Sunday, April 27, 2008

foam, foam, and more foam...

Feasting in Paris with mom continues…
At le Chateaubriand on Friday night the culinary revolution started by Spanish chef Fernan Adria which, among many things, made foamed food a must have dining experience, was in full effect. I thought this culinary treat (depending on your tastes) had come and gone like platform shoes but apparently I was mistaken. The chef, Inaki Aizpitarte, which is a Basque (Northern Spain) name, may even perhaps have been a student of Adria’s, but that is pure speculation. In 2007 Le Chteaubriand was ‘le resto Parisien’ for media and culture types aged 25-50. The place is still going strong as evidinced by the full house with people waiting out the door for a coveted space. The vibe of the place was pretty low-key and low attitude (happily), with a very open space, contemporary brassierie style with white tiles and wood bar. The integrity and endurance of the restaurant (it is not always easy to maintain a reputation as they have had), must stem comes from the fact that the waiters are all part owners so there is real drive to be a success. .
But back to the foam. The menu was a chef’s menu that included five courses for 40 Euros- a very decent price. The first three dishes were foam heavy. The first was a small ramakin-type dish that held foam essence of petit pois (green peas) with a nice sized oyster hidden within. It was an earthy dish which for some at the table was pleasurable but for me a bit cringy. I remembered that I am not really a lover of green peas and recalled my childhood of dinneres spent scooping them onto the floor for my dog to eat, presumably without getting caught. But the oyster was big and delicious. Next: A deconstrcuted bouillabase made cold and foamy with slices of perfectly cooked veal and small sprouts of herbs. This sounded totally weired and if you took away an expectation for warm bouilliabase à la Marseille then all went fine. En suite: the most phallic of our course was the large white asperagus laying next to a rolled up filet of lieu jaune, a flat white fish. They looked like two fraternal twins as a foamed essence of seasme rested upon them with a sprinkle of black sesame seeds. It was an all-white food experience but full of flavors that melted in your mouth. The final savory course was charcuterie. In past experiences I have not done well with this Norman dish, however at Chateaubriand the elements were refined, lightend up and fantastic. A small chunk of sausisson de strasbourg with its eerily red skin was accompagnied with stacked pate de campagne type elements with some light saurkraut and fresh cabbage. It was a great combination of salty and crunchy and fresh. The dessert course was a choice between a cheese plate which had a selection of a chevre, a type of blue, young cantal and tome de savioe, or fresh rhubarb ice cream set among juicy strawberries. All the wine here is biologique and we we shared two fabulous bottles of white whose names escape me right now, and were given a lovely digestive at the end which was a lovely mixture of anais and grenadine. Bon App.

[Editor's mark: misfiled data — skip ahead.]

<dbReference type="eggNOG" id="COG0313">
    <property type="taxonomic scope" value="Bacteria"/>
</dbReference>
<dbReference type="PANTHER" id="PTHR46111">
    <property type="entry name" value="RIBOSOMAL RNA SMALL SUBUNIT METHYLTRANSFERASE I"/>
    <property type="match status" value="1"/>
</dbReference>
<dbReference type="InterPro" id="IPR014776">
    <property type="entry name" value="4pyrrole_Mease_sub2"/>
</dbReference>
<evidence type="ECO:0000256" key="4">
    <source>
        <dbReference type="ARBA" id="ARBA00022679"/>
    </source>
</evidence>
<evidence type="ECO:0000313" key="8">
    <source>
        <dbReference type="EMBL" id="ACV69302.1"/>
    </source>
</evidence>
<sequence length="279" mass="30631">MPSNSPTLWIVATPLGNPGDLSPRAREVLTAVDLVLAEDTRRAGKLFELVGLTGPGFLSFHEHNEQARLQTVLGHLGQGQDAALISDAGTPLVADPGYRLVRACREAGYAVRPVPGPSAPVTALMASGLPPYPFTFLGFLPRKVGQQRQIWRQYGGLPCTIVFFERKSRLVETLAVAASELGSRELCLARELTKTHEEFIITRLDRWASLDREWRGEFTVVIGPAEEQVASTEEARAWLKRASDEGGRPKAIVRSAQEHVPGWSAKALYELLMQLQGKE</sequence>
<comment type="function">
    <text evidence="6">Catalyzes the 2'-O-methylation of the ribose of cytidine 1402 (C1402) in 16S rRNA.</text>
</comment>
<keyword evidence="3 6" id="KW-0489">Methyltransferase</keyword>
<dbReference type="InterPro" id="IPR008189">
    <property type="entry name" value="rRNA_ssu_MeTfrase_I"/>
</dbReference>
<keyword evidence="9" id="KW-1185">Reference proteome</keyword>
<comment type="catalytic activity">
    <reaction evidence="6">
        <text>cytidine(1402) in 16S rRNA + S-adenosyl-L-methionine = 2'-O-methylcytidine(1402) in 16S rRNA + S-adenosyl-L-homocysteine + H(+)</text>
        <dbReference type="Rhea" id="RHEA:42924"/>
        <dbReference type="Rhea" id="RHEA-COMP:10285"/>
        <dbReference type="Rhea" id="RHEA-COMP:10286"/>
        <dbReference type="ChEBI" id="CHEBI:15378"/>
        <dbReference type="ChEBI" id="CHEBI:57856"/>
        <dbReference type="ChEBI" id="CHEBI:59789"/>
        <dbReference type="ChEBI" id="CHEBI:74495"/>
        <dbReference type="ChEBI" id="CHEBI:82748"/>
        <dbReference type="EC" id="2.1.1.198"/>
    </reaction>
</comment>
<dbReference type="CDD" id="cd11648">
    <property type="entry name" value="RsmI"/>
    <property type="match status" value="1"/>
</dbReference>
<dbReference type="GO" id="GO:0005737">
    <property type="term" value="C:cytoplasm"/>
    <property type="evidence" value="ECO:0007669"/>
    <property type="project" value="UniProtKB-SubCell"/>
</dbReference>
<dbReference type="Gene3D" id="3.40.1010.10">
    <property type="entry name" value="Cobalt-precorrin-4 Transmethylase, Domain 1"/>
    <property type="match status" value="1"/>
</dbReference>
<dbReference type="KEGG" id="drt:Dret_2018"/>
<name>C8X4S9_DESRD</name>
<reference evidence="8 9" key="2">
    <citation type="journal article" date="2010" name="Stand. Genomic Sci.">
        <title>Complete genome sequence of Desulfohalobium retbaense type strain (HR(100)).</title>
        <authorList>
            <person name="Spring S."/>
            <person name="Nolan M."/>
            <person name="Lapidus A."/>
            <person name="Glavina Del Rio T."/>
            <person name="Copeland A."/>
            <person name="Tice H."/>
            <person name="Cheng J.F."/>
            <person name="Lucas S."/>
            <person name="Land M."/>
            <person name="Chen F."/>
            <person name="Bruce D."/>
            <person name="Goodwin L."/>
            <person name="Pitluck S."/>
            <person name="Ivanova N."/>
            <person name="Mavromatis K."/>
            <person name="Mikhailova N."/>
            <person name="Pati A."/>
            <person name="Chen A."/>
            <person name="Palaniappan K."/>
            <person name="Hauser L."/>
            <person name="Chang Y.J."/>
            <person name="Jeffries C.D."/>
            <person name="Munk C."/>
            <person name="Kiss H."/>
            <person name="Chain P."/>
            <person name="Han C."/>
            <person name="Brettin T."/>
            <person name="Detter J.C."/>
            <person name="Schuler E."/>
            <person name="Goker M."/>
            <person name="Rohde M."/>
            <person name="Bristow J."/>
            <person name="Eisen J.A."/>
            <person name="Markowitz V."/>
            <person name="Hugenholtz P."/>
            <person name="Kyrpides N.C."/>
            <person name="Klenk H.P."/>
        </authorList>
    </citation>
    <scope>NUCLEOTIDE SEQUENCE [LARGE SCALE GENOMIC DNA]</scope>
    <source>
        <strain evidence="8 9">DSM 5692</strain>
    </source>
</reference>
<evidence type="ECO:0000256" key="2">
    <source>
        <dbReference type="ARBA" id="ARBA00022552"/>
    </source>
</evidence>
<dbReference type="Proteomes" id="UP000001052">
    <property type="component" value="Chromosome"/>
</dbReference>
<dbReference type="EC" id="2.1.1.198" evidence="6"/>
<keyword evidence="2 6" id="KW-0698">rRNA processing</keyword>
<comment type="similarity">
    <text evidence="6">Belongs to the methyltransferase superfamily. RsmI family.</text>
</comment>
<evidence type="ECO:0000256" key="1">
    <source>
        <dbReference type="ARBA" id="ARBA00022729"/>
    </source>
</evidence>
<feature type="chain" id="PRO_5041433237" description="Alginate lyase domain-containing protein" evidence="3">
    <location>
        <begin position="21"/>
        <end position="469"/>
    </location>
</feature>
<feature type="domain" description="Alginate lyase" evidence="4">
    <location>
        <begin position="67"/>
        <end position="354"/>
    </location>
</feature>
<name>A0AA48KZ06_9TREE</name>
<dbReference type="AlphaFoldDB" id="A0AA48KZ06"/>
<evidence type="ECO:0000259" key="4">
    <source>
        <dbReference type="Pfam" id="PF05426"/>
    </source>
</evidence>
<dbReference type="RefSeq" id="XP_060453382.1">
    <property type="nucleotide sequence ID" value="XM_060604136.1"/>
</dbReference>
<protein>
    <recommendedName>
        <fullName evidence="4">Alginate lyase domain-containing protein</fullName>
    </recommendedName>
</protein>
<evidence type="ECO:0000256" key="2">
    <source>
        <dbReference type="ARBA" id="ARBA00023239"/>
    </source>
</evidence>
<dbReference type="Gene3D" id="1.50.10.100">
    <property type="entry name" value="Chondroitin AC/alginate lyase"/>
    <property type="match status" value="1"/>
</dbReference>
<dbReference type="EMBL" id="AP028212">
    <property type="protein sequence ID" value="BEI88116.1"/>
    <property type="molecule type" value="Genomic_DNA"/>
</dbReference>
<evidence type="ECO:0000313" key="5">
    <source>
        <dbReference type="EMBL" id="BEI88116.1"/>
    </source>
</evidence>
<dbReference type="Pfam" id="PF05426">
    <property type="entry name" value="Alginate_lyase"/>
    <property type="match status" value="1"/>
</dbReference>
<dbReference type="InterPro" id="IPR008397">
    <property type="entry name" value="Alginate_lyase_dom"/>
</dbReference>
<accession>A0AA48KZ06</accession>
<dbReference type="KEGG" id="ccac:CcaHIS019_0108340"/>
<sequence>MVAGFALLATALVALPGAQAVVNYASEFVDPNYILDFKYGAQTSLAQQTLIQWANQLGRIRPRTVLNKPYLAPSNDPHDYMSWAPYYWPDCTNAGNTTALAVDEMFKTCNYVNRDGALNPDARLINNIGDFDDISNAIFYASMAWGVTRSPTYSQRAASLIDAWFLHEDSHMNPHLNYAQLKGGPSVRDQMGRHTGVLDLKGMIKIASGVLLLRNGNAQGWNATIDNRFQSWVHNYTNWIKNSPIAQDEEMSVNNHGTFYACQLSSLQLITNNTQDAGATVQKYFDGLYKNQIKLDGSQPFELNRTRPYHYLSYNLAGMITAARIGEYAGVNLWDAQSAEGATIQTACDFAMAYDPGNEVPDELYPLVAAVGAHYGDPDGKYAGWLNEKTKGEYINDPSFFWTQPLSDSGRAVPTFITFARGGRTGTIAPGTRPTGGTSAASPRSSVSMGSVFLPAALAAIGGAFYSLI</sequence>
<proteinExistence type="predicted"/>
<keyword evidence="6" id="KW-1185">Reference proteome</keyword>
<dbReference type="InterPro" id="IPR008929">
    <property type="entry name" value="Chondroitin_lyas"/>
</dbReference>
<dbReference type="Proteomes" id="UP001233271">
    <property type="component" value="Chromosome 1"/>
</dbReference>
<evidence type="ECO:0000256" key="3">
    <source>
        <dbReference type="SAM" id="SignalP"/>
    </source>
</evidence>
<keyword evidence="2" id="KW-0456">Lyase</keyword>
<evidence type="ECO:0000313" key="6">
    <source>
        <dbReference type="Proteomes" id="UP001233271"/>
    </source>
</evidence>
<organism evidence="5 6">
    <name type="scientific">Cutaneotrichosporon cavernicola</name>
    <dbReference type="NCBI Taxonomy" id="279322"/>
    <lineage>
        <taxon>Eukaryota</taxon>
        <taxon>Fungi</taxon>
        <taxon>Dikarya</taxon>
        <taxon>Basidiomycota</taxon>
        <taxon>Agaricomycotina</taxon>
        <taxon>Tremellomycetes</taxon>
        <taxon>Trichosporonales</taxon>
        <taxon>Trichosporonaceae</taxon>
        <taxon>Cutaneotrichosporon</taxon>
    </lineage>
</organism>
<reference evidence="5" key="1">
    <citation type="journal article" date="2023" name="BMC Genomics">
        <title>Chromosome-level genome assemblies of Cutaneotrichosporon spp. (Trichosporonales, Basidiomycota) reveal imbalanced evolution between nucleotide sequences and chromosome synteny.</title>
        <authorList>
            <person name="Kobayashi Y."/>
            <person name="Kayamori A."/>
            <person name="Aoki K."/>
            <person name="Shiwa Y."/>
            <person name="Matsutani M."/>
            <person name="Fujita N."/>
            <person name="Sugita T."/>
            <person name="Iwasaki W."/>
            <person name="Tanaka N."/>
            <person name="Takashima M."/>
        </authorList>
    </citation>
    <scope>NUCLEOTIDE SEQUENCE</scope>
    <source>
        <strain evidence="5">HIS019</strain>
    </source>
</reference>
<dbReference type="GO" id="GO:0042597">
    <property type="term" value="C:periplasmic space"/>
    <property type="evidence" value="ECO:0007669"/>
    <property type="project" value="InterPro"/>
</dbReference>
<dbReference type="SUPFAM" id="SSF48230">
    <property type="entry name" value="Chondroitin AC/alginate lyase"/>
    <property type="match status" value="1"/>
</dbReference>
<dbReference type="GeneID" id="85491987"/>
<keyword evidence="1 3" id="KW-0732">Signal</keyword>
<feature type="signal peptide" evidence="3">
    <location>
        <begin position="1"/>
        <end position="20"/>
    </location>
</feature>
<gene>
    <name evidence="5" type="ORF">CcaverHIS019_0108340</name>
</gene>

Le Chateaubriand, 129 Avenue Parmentier. 75011. Metro Goncourt.

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